From 22 to 24 September the Moscow City Court, presided over by N.A. Baikova, heard the case of Vyacheslav Ivanovich BAKHMIN, a member of the Working Commission to Investigate the Use of Psychiatry for Political Purposes. Bakhmin (b. 1947; arrested on 12 February 1980, CCE 56.4) was charged under Article 190-1 of the RSFSR Criminal Code. The prosecutor was Procurator T.P. Prazdnikova; the court-appointed defence counsel was A. Polyak.
The trial was held in the People’s Court of Moscow’s Lyublino district, where Tatyana Velikanova was also tried (this issue, CCE 58.1). Apart from the “special public”, only Bakhmin’s elder brother Vladimir was admitted to the courtroom. None of his friends was admitted. His wife and younger brother Viktor were called as witnesses. On 24 September Bakhmin’s friends were forbidden even to enter the area in which the court building is situated, because on the previous day they had “violated public order” (when Bakhmin was led from the court building and placed in a black Maria, they had shouted greetings to him).
Vyacheslav Bakhmin, b. 1947
Bakhmin was accused of preparing and circulating the Information Bulletin of the Working Commission and of circulating “anti-Soviet literature”, in particular The Gulag Archipelago. Of the thousand “episodes” (Bakhmin’s estimate) contained in the 22 issues of the Information Bulletin produced before his arrest, only 14 were cited against him.
Also cited against him were an appeal to the International Congress of the World Psychiatric Association in Honolulu (CCE 47.15) and letters he had sent to Soviet psychiatric hospitals, concerning unlawful hospitalizations and other illegal acts. The indictment noted that these materials and the Information Bulletin had been published by the Possev publishing house [in Munich, W. Germany], and readings from them had been given by Radio Liberty.
Bakhmin made a number of petitions: he requested that the “Directives on the urgent hospitalization of mentally ill persons who constitute a public danger”  should be entered in the case file, that additional witnesses should be called, particularly from the Serbsky Institute, and that his wife and brother should be questioned first. The court granted only the first petition and part of the last: Bakhmin’s wife was questioned first, but his brother was the last to be called to the witness stand, following a demand by the Procurator. Defence counsel also entered a petition for A. Sokolov, who had testified during the pre-trial investigation about Bakhmin’s circulation of The Gulag Archipelago, to be called as a witness. This petition was also overruled, whereupon Bakhmin renounced the services of the defence counsel and declined to take part in the proceedings (he maintained a demonstrative silence), The court did not accept his refusal of defence counsel.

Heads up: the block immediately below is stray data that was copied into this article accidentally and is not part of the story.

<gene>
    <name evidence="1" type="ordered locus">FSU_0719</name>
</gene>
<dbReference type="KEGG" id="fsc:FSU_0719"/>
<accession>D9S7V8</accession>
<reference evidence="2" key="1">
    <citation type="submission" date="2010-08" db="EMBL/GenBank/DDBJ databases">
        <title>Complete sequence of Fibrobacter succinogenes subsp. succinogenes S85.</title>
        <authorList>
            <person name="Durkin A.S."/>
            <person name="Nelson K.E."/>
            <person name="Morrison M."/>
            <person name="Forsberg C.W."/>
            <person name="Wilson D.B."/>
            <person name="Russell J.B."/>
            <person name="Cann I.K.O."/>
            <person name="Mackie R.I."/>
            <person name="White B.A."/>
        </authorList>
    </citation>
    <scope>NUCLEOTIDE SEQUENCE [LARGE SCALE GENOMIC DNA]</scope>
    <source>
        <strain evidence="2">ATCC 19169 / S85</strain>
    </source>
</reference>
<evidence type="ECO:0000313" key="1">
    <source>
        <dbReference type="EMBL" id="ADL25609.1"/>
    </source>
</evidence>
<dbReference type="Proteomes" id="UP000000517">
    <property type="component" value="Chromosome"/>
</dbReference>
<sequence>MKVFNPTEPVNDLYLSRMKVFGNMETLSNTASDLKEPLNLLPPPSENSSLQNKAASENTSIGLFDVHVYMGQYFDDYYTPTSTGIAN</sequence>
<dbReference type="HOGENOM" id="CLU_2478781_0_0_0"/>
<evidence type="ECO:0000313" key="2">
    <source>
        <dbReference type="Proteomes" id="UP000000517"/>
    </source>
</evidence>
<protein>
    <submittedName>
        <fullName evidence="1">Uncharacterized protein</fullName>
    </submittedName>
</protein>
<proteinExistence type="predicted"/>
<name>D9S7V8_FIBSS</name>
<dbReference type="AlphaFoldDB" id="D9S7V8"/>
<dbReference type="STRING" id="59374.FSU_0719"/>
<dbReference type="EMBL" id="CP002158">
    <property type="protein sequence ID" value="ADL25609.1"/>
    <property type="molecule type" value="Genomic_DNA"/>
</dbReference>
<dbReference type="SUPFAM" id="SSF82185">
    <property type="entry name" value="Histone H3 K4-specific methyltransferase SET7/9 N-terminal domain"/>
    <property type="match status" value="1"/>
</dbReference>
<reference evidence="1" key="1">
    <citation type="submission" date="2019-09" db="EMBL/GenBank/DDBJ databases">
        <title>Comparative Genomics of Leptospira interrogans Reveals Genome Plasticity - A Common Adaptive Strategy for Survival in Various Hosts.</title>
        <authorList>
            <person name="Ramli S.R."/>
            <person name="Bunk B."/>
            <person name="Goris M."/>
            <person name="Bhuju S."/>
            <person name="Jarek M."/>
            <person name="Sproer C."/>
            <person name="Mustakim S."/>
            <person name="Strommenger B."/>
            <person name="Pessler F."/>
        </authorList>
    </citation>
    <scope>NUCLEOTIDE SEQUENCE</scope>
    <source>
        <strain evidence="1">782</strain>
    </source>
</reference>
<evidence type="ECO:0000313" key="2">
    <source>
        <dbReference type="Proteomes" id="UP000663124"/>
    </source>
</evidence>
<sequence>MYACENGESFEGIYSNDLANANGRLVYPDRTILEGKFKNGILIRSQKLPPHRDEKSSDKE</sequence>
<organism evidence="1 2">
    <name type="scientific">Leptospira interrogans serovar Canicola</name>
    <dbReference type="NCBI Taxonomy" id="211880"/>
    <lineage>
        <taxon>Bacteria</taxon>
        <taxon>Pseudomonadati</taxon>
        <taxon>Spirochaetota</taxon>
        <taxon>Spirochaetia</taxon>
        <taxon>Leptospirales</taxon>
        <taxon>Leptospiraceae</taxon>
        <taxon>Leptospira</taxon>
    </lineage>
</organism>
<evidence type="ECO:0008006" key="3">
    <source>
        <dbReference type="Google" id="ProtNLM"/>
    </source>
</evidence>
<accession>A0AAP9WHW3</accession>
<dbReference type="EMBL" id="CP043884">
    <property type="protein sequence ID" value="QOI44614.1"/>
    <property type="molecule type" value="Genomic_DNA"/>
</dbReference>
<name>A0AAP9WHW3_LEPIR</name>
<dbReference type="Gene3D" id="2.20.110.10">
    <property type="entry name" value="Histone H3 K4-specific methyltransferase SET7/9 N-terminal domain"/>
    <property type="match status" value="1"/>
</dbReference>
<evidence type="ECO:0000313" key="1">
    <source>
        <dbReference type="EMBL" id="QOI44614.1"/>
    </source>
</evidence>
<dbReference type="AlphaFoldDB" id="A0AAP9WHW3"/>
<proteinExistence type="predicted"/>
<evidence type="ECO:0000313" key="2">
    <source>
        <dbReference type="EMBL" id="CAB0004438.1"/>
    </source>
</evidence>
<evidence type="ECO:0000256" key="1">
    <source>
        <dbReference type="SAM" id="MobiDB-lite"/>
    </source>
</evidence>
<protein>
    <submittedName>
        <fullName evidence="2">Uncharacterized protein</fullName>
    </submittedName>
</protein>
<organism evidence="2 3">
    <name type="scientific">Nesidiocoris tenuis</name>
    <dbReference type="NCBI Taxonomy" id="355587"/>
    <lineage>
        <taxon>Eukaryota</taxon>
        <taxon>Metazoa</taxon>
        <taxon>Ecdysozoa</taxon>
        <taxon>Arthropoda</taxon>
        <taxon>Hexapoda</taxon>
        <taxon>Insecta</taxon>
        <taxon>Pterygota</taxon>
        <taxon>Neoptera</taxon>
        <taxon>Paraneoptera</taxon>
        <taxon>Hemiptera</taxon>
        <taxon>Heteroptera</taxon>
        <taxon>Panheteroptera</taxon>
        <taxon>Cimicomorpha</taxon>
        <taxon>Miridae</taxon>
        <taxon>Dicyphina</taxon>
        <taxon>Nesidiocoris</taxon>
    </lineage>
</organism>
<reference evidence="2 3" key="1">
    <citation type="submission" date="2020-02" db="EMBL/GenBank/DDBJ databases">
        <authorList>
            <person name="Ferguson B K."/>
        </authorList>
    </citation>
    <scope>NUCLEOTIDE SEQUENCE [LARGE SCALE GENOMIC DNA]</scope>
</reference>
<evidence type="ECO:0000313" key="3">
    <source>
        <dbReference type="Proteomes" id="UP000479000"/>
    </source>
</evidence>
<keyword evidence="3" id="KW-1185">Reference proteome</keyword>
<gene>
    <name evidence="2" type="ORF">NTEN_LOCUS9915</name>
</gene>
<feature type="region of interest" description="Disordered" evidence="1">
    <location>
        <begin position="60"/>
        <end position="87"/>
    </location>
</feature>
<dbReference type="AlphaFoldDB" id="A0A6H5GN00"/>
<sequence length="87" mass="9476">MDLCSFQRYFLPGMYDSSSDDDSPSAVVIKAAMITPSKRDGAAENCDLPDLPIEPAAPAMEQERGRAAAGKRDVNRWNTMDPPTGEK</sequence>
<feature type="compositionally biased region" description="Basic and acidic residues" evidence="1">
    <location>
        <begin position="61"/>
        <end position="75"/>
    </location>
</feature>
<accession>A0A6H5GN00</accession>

Of the 34 witnesses summoned to appear only 17 attended, mostly doctors from various psychiatric hospitals and clinics. They described conditions in the hospitals and stated that there had been no violations of the law during the hospitalization of patients. Matchenko, Chief Doctor at a Krasnoyarsk psychiatric hospital, and Gurevich, a Section Head at the Sychovka Special Psychiatric Hospital, both disputed the report in the Information Bulletin about the persecution of psychiatrists and medical staff who had treated patients sympathetically and refused to perform inhuman acts; they stated that they had not been responsible for any ’persecution of medical staff. Witness Koltsova, who works in Moscow Psychiatric Clinic No. 3, was unable to reply when asked by defence counsel which sorts of patients are considered socially dangerous.
Bakhmin’s friends Boris and Marina Rumshisky (CCE 57.3) were also summoned. Before giving evidence, Boris Rumshisky wished Bakhmin a happy birthday (25 September was his 33rd birthday) and threw some flowers to him which landed on his lap. The Judge warned Rumshisky about his behaviour and declared a recess (during which the escort removed the flowers). Afterwards, Rumshisky was refused admission to the court by the usher. His wife was also excluded, so that “he wouldn’t be bored on his own”. The Procurator, Prazdnikova, demanded the maximum punishment, three years in camps. Defence counsel Polyak stated that, according to Article 301 of the RSFSR Code of Criminal Procedure (“The sentence must be lawful and justified”), the accused was not guilty, since the concept of “intent” was absent from his actions.
In his final speech, which lasted 40 minutes, Bakhmin stated that
“… only two of the 14 episodes held against him contain inaccuracies. The case evidence on the other twelve either confirms the accuracy of our accounts of them, or else it is self-contradictory.”